By: Garviel Loken
When you mix up and ingest too many kinds of hard liquor, you can find yourself praying for death the next morning as you suffer the consequences of your debauchery. This too applies to some albums, where bands fail to write good songs and try to cram in disproportional amounts of stylistic changes into the mix. This creates a quantity over quality scenario and what you get is a jumbled up piece of crap that leaves the listener feeling cheated and wanting to throw the music onto the ash heap of history. Thankfully, Seas Will Rise avoids this pitfall by a very wide margin on their new album, "Disease is Our Refrain".
The opening track A Sleeper's Cell launches straight off the rails with a hardcore punk assault that recalls the good old days of the genre and proceeds to drop into a doom-laced groove, all of which is contained in two minutes and four seconds. Follow on tracks like Wash Out and Rust and the title track demonstrate the band's strengths in writing lean and venomous riffs that will shatter your bones at any tempo they choose to employ them in and for what length of time. This is no sprawling prog work, but the howl of a voracious predator that's going to chase you down in less than thirty minutes.
The variety of pacing on this record is great and makes for a rewarding listening experience, the different textures and dynamics from song to song are top notch. For those of you who like grind, have no fear, for tracks such as Population Zero will give you your fix in one minute doses. Seas Will Rise also is good at laying down the post-metal soundscape and channels the Neurosis mood perfectly on the track Razed, but this reviewer wishes it was just a little bit longer than a minute and fifty-two seconds. However, this slight disappointment is more than made up for by the album's longest song, the closing track In Warmer Graves. Beginning with a stoner rock dirge, the song kicks up into a galloping fury that is flavored with a little thrash and melody, and even a guitar solo at the end, before dropping into a piano outro that acts like an audio palate cleanser, polishing off the sonic meal that was just enjoyed by the listener.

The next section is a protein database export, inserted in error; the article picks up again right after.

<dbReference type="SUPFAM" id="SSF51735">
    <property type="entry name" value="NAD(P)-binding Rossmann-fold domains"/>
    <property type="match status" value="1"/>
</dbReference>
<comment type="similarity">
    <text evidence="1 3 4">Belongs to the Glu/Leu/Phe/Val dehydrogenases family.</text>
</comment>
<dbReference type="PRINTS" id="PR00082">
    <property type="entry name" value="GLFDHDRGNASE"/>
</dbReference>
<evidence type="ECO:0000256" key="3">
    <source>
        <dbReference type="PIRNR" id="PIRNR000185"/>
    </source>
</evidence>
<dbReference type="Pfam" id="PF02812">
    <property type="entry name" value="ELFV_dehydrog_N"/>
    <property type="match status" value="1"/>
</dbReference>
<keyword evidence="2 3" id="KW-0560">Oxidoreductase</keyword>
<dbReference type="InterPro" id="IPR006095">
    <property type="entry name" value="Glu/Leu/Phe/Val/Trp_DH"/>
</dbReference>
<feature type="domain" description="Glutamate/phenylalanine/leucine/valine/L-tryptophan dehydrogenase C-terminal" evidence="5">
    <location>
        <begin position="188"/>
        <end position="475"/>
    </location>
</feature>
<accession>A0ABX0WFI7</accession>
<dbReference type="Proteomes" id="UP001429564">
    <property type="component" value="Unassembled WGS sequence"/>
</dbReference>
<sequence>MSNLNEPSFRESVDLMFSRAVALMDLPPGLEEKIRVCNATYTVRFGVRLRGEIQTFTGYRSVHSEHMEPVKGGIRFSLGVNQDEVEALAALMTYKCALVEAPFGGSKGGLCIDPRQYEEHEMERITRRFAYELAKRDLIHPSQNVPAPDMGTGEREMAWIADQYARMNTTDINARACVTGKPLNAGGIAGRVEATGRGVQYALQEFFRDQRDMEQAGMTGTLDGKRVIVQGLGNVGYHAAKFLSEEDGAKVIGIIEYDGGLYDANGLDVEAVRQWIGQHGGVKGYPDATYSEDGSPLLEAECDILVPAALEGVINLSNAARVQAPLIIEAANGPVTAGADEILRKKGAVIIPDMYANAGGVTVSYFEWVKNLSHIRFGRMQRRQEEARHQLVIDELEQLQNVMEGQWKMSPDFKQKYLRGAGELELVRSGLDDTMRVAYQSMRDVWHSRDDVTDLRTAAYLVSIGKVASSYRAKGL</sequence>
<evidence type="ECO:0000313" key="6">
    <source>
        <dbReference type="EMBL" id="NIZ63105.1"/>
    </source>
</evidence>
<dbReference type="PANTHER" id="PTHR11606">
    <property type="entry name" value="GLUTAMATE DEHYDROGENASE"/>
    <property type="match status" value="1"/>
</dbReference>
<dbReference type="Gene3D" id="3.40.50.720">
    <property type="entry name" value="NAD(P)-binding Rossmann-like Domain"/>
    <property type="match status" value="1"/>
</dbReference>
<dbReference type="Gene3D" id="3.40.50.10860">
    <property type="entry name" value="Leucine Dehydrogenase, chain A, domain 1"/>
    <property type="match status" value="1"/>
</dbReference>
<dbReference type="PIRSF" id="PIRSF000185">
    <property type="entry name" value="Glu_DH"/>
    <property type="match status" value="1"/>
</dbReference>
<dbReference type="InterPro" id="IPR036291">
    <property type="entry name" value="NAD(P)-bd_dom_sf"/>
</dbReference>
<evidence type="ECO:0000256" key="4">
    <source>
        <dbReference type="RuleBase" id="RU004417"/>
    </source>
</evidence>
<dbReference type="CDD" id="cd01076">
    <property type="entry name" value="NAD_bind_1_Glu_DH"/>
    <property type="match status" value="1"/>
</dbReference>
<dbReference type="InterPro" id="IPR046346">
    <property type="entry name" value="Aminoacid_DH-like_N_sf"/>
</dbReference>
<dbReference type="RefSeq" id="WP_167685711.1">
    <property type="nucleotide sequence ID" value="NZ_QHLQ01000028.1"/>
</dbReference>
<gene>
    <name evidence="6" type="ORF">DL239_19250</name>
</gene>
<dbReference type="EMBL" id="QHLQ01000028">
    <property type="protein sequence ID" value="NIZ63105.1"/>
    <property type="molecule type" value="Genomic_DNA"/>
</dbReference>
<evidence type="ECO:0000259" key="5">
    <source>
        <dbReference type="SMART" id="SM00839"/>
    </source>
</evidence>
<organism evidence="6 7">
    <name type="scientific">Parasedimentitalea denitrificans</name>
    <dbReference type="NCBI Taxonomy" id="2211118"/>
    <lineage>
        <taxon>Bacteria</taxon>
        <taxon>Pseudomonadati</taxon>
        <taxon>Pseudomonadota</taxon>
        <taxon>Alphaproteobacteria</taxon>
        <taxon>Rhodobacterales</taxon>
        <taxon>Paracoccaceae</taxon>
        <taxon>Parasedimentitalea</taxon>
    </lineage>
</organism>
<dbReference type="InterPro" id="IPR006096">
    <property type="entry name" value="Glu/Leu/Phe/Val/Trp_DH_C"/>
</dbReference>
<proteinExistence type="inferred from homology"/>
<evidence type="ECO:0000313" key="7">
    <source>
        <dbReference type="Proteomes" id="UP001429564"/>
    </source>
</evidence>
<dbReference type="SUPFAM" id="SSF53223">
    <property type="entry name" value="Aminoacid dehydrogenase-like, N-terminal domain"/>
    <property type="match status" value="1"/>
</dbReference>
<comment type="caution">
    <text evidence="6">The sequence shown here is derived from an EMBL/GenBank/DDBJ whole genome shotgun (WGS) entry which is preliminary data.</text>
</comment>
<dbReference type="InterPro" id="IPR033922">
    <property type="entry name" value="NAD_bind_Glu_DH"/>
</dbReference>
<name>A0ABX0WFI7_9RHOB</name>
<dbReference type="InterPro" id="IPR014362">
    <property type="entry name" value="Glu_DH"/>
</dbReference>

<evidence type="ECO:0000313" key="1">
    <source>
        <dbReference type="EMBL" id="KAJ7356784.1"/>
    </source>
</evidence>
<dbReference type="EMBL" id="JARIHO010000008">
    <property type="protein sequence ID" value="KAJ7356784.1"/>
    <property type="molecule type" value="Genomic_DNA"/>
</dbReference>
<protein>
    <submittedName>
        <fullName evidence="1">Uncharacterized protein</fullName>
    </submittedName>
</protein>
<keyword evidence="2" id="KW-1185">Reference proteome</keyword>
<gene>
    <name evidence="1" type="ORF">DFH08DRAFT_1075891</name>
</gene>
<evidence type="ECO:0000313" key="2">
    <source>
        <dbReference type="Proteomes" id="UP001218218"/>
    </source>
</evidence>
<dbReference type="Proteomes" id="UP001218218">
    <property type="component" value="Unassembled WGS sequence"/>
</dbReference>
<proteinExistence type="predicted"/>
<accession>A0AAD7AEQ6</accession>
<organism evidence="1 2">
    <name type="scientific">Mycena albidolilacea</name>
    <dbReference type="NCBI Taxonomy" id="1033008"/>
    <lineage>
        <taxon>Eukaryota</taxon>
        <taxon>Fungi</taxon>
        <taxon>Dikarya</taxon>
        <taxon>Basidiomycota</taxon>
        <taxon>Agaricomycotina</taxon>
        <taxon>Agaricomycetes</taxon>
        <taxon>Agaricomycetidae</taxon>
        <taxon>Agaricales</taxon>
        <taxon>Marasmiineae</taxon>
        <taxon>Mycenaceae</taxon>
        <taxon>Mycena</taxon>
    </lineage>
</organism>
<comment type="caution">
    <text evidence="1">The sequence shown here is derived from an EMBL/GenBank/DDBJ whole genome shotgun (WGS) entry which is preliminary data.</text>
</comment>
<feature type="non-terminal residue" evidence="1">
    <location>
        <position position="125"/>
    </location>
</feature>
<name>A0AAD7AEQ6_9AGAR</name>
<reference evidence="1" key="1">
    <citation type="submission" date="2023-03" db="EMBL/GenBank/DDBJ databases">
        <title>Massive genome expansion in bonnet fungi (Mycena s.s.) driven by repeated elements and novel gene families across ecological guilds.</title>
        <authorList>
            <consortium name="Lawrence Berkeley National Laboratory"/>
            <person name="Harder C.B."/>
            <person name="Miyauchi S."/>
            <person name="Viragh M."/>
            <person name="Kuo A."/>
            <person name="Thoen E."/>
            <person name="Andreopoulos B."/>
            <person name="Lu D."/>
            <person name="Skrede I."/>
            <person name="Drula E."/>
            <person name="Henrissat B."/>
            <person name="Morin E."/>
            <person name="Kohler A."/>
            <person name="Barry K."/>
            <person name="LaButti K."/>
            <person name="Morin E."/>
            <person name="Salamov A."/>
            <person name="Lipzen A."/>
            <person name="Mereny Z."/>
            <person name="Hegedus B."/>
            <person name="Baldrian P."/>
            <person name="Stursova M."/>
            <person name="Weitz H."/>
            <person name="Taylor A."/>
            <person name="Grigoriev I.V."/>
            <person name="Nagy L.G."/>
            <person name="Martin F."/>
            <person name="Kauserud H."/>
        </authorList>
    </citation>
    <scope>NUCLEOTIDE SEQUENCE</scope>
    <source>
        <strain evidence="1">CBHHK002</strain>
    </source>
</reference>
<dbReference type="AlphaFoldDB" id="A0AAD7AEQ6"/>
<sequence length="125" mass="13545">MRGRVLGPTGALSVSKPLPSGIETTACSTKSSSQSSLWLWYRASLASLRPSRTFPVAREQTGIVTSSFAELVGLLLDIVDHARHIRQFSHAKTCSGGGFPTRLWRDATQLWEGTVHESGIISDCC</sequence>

So there you have it, short and brisk like a shot of fine gin. Seas Will Rise have built a compact and powerful doom machine that spits hardcore punk in your eyes and kicks you in the ass with the boot of down tuned thrash. There is nothing wrong with long songs or drawn out compositions that take time to build up, but sometimes you just need the punk rock approach and to be in the moment, and this band is a great example of what happens when that approach works. Be sure to check them out at a show as soon as you get the chance.
Final Score: 8/10